HR Reality Check: Yep, the Stories are True!
By Stephanie Ramsey
HR Case Study #5
Scenario: Millennial Funeral Services, owned by Mark and Margaret Millennial, is a funeral business in a Midwestern state that recognizes at-will employment. Including the two owners, they have 15 employees. While neither of Mark and Margaret’s children is active in the business, they do have a quality key employee, John James. In fact, they have spoken to John about how the business could potentially transfer to him when Mark and Margaret are ready to retire in about 10 years.
About two years ago, John began dating a woman and they were married within six months. Mark and Margaret were happy for John and still interested in selling him the business. However, last year they hit a snag in their plans.
It started simply with John appearing to be somewhat distracted at work as he took numerous cellphone calls from his wife each day. The situation soon escalated to frequent calls to the funeral home receptionist. During these calls, John’s wife was strident and sometimes used abusive language while demanding the receptionist advise John to take her calls. The problem continued with the wife calling Mark or Margaret personally, when John worked past 5 p.m. or on the weekends. She yelled and screamed that they were horrible employers and that they needed to send John home.
Fed up with the situation, Mark and Margaret met with John one afternoon and proceeded to give him a written warning about his wife disrupting the workplace. Further, they indicated that if his wife did not stop her actions they would fire him. John was initially embarrassed and apologetic, promising that he would speak to his wife and advise her to stop harassing the business.
However, the next day John approached Mark and Margaret very angry. He accused them of unfairly disciplining him for the actions of his wife, and said he wanted the disciplinary write-up removed from his personnel file and the threat of termination rescinded. Mark and Margaret didn’t know how to proceed.
What are the rules? Some might think that Title VII of the Civil Rights Act of 1964 would apply in this situation. Title VII prohibits harassment at a level that creates a work environment that a reasonable person would consider intimidating, hostile or abusive.
However, this section of Title VII is referencing harassment as a form of discrimination against protected classifications such as age, sex, religion, race and color. Thus, it would be difficult to apply Title VII to this specific situation.
However, the Occupational Safety and Health Administration states: “Workers have a right to a safe workplace. The law requires employers to provide their employees with safe and healthful workplaces.” Currently OSHA has begun drafting specific standards addressing the prevention of workplace violence in specific industries. Therefore, an employer may be liable if a situation within their business puts employees at risk of violence.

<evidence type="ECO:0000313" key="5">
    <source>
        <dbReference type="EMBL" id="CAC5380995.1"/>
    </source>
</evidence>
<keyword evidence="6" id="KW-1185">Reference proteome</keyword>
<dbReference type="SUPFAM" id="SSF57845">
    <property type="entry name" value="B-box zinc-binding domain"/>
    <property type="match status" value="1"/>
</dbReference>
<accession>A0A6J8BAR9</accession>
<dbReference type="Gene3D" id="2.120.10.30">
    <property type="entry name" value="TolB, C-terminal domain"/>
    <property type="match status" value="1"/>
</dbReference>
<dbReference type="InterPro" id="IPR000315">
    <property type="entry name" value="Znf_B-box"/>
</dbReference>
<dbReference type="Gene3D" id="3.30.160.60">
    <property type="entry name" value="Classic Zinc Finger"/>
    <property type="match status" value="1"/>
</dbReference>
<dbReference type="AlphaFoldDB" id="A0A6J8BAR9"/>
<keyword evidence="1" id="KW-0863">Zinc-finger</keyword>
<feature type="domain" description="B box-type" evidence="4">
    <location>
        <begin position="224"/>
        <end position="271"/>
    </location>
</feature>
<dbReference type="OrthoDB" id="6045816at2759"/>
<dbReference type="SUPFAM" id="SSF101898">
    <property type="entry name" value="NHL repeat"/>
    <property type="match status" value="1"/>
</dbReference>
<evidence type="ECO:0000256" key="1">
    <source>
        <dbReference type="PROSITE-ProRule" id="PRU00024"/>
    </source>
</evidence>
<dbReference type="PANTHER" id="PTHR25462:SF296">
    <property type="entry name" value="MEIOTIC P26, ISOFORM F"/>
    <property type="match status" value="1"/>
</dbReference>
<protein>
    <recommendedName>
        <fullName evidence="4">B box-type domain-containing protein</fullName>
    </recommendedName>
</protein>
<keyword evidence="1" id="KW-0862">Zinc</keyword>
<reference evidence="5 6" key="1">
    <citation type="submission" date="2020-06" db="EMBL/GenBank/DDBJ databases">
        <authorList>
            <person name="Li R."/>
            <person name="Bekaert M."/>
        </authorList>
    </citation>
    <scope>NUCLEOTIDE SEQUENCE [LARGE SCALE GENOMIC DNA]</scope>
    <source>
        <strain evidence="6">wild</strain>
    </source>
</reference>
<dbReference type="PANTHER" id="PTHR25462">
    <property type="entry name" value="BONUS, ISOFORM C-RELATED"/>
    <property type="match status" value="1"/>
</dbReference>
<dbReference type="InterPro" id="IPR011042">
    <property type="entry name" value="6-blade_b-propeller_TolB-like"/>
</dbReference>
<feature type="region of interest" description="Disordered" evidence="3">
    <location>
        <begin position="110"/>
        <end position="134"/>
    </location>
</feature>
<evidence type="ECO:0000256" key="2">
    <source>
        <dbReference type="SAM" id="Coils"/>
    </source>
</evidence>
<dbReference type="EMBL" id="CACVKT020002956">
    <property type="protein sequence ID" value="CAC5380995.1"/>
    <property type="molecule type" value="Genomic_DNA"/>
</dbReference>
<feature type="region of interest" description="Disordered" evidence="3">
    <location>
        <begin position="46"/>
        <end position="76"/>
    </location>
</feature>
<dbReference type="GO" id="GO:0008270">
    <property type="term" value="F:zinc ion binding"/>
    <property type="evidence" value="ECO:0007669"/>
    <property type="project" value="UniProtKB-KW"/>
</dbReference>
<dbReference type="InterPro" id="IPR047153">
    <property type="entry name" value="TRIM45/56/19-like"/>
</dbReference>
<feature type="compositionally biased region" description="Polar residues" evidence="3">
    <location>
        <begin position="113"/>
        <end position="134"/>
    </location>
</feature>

Did the employer make any mistakes? To the employers’ credit, they are attempting to protect their employees from a verbally abusive individual and a hostile working environment. However, disciplining or terminating their key man for the behavior of another party may lead not only to an unhappy employee but also to a lawsuit. Why? It is difficult to hold an employee responsible for the actions of a third party.
If his wife’s behavior causes John’s termination and then he sues Millennial Funeral Services, the court may find in his favor. Further, it is unlikely that the firm’s actions toward John will discourage his wife from her horrible behavior – she may even be incited to do something dangerous.
Resolution of the issue: After discussion with professional advisers, Mark and Margaret elected to rescind their written disciplinary report as well as the threat of termination, which satisfied John. They did speak with him about the fact that they expected his work performance to remain at an acceptable level. They also reiterated that employment with their business was at- will.
Mark and Margaret then filed a police report for several of the instances when John’s wife was verbally abusive to them or other employees. Eventually they requested and were granted a restraining order against John’s wife. A year after these events, John is still working for Millennial Funeral Services, and they are very happy with his work performance. His wife has had no contact with the business or their employees since receiving the restraining order. Mark and Margaret have not moved forward with any formal plans to sell the business to John.
Preventive measures: A formal written policy prohibiting workplace violence as well as establishing that the business will not allow verbal abuse of their employees within their employee handbook is a strong foundation for addressing this issue. This policy can also set out the steps that the company will follow in the event such actions occur.
It is also important to stress at-will employment within the funeral home’s employee handbook. If Mark and Margaret had disciplined John for his job performance being impacted by the amount of time he was spending on the phone with his wife and filed police reports on his wife’s actions as soon as the events occurred, perhaps they would not have found themselves in the pickle of reversing a disciplinary action. •
Reprinted from American Funeral Director Magazine, March 2017, with permission of Kates-Boylston Publications. To subscribe to American Funeral Director visit www.americanfuneraldirector.com.